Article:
On the way to the metaverse? Creative Industries Online Conference – Internet and Technology

The first avatar clothes (Rerat Pignataro), including translation errors (design instead of design!). Picture: loudspeaker

Munich [ENA] The question mark after the title was of course just a flirtatious decoration, because on St. Nicholas Day 2022 everyone involved agreed that the metaverse is here to stay and we are dealing here with the future of the internet.

The conference was organized by the Cultural and Creative Industries Initiative within the framework of the Federal Competence Center for the Cultural and Creative Industries. This could lead to the conclusion that the importance of the metaverse has also been recognized in German politics and that corresponding support measures can be expected. However, proximity to politics had other effects as well. They shifted to “political correctness” and a commitment to diversity (or should we say: -management?), which went as far as the compulsory specification of personal pronouns of different genders in order to address , and poured out a torrent of silly expressions and touched Anglicisms on the listener.

Remarkably, Meta’s concrete Metaverse project was hardly discussed, when there would have been enough reason to criticize or even just a realistic assessment, especially with regard to its economic viability. Instead, it was widely identified with Web3, whose VR technology had been in use for at least a decade, let alone earlier precursors. They rushed to assert that there is not just one but many metaverses, apparently trying to free the term from the shackles of a proprietary corporate initiative.

Rather, it was to show what creative applications already exist for this new space in this country and in the surrounding European space. Fashion played a major role here. Claudia Hofmann, “fashion and lifestyle visionary and creative advisor”, found that the technology and gaming industry, in whose hands Web3 is currently still in the hands of the industry of fashion, should learn emotionality and humanity, including the feeling of haptics.

The metaversian will ask: what does my avatar look like? You will develop a need for expression, because you move in a (pseudo)social space, and you will probably have more confidence in yourself than in the real space. You will be able to see all the new trends emerging in real time, because of course every step is digitally recorded in Web3. Fashion designer Christie Lau rose to prominence in the online community through her showmanship at her fashion school Central Saint Martins, when she paraded QR cubes walking instead of fashion on the catwalk. The planned mode could then be seen on the screens in AR mode.

It was undoubtedly a manifesto for the displacement of real visibility into virtuality – and the denial/negation of reality. You can’t even say fashion brands are digging their own grave when it doesn’t matter how you dress. In fact, money is made with fashion designs on the Web3, and they can be designed much bolder and stripped of materiality (!) than is actually possible. They are also much cheaper to manufacture, just need ideas, and they will certainly come soon from AI, like the DALL-E image synthesis software.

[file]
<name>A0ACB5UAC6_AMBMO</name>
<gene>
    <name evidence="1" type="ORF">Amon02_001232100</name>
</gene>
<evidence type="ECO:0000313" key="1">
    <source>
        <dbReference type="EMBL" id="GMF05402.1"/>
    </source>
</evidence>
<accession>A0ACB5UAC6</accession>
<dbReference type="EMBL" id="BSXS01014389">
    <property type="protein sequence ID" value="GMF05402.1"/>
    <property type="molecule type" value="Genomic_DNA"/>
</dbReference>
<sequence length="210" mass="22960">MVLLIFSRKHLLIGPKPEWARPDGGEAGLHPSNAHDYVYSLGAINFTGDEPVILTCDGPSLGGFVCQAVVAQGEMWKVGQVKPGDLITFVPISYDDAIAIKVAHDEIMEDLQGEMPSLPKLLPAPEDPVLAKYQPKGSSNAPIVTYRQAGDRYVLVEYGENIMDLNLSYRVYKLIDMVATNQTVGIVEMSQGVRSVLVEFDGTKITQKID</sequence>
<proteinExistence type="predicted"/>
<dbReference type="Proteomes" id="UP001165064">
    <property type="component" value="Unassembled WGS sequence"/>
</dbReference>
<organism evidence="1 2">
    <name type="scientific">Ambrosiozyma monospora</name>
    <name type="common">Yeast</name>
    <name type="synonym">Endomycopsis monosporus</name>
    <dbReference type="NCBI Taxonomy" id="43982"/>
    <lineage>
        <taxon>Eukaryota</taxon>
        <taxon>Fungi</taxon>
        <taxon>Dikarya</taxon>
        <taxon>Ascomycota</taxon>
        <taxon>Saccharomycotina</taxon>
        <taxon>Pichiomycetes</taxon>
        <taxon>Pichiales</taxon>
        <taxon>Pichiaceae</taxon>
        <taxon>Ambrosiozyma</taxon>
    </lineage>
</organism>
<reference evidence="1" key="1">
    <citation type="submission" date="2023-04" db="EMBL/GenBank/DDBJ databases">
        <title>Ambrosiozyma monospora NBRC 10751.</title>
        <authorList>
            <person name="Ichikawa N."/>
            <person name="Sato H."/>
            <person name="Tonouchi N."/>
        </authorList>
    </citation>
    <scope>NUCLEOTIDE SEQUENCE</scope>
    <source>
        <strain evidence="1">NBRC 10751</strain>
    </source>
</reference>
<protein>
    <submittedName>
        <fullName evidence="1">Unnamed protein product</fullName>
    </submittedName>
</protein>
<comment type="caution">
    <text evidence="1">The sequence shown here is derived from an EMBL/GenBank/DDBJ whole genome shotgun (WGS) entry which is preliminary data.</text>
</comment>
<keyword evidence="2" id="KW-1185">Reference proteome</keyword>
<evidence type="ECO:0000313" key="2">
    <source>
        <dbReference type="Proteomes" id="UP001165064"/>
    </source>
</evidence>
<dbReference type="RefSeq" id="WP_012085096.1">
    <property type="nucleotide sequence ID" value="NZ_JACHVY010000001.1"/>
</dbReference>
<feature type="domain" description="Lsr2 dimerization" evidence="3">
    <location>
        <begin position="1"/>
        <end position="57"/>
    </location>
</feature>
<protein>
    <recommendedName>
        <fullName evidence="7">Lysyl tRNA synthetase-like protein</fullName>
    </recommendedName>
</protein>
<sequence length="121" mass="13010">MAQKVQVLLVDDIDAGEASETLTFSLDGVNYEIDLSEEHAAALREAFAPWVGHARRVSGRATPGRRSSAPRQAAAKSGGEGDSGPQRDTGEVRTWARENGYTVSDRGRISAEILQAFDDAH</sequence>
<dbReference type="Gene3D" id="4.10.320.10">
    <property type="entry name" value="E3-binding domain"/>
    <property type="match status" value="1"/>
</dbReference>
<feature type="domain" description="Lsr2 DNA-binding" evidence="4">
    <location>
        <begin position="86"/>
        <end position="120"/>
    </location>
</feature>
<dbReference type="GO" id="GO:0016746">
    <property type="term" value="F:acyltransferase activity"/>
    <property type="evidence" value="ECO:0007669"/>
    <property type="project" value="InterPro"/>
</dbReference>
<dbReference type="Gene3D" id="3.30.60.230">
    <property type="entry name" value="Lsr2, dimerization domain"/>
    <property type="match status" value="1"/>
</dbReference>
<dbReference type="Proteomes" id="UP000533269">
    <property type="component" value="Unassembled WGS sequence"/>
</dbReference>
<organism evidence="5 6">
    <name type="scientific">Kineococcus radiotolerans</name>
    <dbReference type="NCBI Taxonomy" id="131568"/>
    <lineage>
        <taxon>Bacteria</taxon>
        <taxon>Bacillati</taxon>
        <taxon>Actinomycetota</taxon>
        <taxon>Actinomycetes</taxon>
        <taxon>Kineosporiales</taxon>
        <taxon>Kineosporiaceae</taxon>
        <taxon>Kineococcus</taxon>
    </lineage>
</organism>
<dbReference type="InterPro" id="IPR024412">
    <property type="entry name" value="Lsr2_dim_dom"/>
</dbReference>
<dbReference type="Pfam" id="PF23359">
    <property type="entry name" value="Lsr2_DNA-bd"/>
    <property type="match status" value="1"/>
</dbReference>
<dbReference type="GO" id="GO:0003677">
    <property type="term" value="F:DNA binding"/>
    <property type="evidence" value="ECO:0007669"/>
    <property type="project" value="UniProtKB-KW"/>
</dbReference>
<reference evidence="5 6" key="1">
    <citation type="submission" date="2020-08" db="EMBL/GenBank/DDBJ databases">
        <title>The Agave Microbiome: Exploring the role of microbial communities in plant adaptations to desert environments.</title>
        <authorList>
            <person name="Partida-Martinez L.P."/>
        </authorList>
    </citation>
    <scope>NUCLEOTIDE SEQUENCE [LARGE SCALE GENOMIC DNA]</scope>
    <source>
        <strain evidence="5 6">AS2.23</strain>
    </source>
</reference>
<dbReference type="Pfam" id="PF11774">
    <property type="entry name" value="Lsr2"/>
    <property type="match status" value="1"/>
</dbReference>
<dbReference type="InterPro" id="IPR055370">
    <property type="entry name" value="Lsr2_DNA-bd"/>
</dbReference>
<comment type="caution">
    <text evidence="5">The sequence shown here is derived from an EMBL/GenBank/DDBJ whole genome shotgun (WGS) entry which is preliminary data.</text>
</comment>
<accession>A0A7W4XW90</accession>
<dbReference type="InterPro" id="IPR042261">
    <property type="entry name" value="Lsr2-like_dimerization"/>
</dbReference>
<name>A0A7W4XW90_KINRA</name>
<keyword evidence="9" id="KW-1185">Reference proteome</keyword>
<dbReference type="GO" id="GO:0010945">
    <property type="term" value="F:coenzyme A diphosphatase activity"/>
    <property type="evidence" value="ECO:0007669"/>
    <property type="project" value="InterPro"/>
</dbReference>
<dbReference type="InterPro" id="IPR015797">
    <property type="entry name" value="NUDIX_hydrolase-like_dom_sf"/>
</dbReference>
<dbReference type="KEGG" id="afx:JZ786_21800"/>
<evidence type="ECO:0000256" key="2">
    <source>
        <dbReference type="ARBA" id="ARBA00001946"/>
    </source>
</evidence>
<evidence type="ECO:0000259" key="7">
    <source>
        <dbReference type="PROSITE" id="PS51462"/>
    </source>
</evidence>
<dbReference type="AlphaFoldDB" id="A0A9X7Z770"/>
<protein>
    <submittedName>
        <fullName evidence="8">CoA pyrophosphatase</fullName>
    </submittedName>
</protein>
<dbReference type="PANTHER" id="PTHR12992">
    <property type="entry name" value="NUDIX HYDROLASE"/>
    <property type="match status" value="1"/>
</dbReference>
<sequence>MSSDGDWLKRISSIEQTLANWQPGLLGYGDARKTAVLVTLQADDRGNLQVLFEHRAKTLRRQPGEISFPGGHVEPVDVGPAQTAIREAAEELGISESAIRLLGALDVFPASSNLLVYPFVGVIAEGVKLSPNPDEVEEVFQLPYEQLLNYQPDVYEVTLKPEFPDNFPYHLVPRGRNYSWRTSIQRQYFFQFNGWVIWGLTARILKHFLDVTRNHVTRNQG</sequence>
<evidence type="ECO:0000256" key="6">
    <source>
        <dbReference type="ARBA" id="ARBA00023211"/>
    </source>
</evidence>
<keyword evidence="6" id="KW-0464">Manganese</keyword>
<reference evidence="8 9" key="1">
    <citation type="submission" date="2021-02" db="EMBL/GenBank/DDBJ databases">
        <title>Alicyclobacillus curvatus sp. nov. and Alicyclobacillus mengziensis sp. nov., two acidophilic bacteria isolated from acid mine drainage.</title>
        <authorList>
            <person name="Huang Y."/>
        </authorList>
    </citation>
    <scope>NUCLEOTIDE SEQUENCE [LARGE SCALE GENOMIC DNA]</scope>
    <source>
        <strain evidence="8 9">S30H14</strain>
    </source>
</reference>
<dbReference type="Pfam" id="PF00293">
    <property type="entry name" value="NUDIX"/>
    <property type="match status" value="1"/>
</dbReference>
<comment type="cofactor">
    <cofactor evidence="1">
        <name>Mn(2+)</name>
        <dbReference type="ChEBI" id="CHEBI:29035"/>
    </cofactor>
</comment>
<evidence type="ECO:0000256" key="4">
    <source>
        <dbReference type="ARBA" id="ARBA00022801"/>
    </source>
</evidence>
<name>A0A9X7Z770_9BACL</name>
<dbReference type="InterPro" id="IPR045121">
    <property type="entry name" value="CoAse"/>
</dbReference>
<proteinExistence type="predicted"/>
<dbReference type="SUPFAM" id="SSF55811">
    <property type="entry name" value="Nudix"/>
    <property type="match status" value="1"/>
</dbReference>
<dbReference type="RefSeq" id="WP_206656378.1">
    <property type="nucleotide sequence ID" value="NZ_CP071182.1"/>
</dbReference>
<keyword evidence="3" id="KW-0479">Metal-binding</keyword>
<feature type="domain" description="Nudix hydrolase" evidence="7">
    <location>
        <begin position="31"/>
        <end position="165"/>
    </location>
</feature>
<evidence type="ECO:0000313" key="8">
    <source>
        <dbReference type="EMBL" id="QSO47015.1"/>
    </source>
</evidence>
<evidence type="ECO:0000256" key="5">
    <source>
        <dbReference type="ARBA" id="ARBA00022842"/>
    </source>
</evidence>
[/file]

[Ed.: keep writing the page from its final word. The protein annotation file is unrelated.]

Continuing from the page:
Of course, digital fashion in VR is also an Eldorado for transvestites, who are largely spared the physical transformation thanks to the digital kit. Therefore, Lau also designed digital-physical drag outfits, which were presented in a mixed reality drag performance. Faced with such projects, one might have the impression that Web3 is a place to dress up and dissolve one’s own identity. However, we already know this from the beginnings of the Internet, when it was said: no one on the Internet knows that you are a dog. It remains to be seen whether the virtualization of the person will go hand in hand with their re-anonymization.

Giulia Pignataro, designer at Artificial Rome, also started with virtual fashion, that is, the dressing of avatars, then took care of the interactive virtual ballet, as the Bauhaus had already planned at the era, but without virtuality. But now we have found ourselves in the automotive industry, in this case Daimler, where there seems to be an urgent need to be able to convince potential customers at home of the benefits of a new wheel set as genuinely as possible. In the design phase, VR allows realistic design work of different trades and thus avoids errors.

With his experience in the music industry, Frank Hahn first built relevant nightclub architecture as a virtual venue under the same name in his company Rave-Space. Without a doubt a good idea in times of pandemic. Then the business, which is now For real?! means – what could you mean with “in real life?!” could translate – to something higher and geared towards the visual arts, but not the real ones either, but, how could it be otherwise in the age of fake news, the fake ones; False art, so to speak. The art forger Beltracchi received his own museum.

The latest project is the Dezentral Museum, the largest decentralized NFT museum in the Metaverse. The name is haunted by the still held vision of Web3 decentralization, a founding myth that will likely soon be dispelled. NFT presentations can be rented by artists. Here, the gallery owner also saves a large part of the costs of a real gallery, and the commercial risk lies solely with the artists. For one thing, there’s a start-up spirit everywhere, but the economic trends that have always been at work obviously haven’t changed.

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